France, October 3, 1918

Dearest Emma;-

Your letter of Sept. 27 came yesterday, and the one written on Sept. 28 and posted Sept. 30 reached me this afternoon. I am very pleased to know that you are feeling fine and well. I feel first rate myself.

Do you know that every night since the ointment came I forgot to apply it until last night? The eye feels much better to day, and another application of the ointment should put it all right.

No, please do not send me any winter underwear. I have a couple of suits, and, besides, am still wearing my summer ones.

It is a nice sunny day, and if the night is also warm I shall take my clothes off before I turn in. I have been sleeping in my clothes for nearly a week. We have had some fairly heavy rains, but no water has come into our tent.

Our unit moved the other day. We struck tents right after breakfast and were on the road shortly after ten. There had been a smart rain during the night and the roads were very greasy. The weather on the whole has been fine since, and motor lorries can now travel over cross country tracks. The ability to move heavy transport off of the main roads is of tremendous advantage to us in the conduct of the present intensive military operations. There was a fine misty rain last night but very little moisture fell. The night was pitch black, so we were able to sleep undisturbed by enemy bombing planes. However the artillery supplied all the noise necessary.

Yesterday morning Major Elliott and I went for a long walk. We saw lots of interesting things including captured German guns of all sizes and shapes. We came across one young German machine gunner lying dead in a shell hole. A goodly number of others were buried close by. We visited a wood that has often figured in the communiqués, and there had a good feed of blackberries.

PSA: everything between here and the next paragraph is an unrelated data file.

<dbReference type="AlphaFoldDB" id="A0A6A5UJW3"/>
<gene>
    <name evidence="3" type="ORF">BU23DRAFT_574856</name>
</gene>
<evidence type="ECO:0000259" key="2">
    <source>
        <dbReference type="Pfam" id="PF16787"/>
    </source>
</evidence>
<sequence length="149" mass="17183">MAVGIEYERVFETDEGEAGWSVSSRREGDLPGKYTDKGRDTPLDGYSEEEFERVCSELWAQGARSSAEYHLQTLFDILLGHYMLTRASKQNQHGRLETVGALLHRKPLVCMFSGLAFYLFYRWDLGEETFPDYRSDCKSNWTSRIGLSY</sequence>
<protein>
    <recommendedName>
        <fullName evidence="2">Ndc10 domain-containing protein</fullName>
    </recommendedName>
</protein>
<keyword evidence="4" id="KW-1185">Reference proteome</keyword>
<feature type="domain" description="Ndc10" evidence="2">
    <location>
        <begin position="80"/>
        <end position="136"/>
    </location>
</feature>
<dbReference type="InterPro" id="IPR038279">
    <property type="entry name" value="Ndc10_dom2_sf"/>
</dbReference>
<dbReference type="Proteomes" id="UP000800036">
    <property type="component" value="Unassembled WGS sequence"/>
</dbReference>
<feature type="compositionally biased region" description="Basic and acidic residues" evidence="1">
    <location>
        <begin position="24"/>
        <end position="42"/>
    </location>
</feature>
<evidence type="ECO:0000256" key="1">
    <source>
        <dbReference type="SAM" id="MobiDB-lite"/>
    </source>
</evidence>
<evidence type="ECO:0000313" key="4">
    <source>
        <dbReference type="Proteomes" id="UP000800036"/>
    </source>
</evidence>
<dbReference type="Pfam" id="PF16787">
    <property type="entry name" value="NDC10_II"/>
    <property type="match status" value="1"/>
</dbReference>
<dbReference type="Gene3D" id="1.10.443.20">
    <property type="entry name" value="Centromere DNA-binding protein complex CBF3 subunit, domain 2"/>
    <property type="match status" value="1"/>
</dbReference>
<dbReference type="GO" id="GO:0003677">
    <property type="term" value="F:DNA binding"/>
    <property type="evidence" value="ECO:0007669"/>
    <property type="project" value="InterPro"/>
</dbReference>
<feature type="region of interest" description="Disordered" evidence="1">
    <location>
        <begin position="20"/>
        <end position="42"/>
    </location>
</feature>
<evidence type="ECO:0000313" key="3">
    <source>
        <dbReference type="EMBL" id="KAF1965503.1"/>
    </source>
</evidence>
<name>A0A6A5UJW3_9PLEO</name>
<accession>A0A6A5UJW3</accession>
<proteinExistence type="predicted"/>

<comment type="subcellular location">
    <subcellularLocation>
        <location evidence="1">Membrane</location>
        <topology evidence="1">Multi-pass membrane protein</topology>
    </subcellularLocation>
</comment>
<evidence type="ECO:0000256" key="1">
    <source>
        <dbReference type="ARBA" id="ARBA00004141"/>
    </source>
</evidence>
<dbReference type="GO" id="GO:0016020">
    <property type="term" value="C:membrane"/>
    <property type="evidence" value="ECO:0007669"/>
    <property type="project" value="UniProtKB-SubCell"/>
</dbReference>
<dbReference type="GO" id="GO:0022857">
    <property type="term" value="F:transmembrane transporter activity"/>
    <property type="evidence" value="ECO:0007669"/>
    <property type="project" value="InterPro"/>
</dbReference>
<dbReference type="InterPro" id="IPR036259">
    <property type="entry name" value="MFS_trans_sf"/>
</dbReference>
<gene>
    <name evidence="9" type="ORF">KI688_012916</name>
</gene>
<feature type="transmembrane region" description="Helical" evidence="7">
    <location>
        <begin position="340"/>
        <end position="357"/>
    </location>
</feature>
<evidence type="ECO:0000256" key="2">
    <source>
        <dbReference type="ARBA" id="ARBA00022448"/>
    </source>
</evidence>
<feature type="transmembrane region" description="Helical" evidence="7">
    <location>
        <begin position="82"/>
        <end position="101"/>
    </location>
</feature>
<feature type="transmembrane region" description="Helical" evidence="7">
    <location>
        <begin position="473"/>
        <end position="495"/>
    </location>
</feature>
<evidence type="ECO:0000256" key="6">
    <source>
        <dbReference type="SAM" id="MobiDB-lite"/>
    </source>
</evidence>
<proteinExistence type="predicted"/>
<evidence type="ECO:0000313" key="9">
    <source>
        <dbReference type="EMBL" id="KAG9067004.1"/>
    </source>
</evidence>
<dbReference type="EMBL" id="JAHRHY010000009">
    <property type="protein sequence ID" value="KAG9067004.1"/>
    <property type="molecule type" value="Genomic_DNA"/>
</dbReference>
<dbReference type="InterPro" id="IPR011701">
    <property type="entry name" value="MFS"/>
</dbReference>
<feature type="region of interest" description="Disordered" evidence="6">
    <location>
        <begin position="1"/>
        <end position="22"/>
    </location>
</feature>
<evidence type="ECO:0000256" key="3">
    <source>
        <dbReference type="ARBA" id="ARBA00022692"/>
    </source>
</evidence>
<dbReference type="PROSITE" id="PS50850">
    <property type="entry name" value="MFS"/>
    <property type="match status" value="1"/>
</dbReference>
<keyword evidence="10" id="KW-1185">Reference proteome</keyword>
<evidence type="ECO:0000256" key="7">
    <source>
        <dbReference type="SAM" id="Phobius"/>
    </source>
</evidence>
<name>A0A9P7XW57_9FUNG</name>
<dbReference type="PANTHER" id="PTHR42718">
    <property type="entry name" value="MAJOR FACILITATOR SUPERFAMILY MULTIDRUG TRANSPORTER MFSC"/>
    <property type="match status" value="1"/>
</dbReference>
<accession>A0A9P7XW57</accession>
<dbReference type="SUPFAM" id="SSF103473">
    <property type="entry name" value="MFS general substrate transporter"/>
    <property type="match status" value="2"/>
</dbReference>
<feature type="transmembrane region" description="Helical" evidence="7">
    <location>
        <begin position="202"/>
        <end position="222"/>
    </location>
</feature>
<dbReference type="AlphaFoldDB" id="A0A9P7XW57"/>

Now I perceive that you are aching to do something for me, so you may send me a small blank book with a fairly strong back, limp preferred. I have the one in which I am recording my diary nearly full and require another to take its place. In after years you may read to the children extracts out of this diary to show them what the old man did in the great war. I can assure you there is nothing in it unfit for the ears of a child of the most tender age.

With greatest love.

Your husband

Harold W. McGill
P.S.
I have heard that General Bell was badly wounded the day before yesterday. A piece of shell went through the top of one of his lungs. The D.A.D.M.S. told me today that he was going on well but I am very anxious about him. I sincerely hope that he makes a good recovery for is anybody deserves to live and enjoy the blessings of peace he is the man. Try to find out where is please.

HWMcG

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Published in: on June 19, 2008 at 8:00 am  Leave a Comment  
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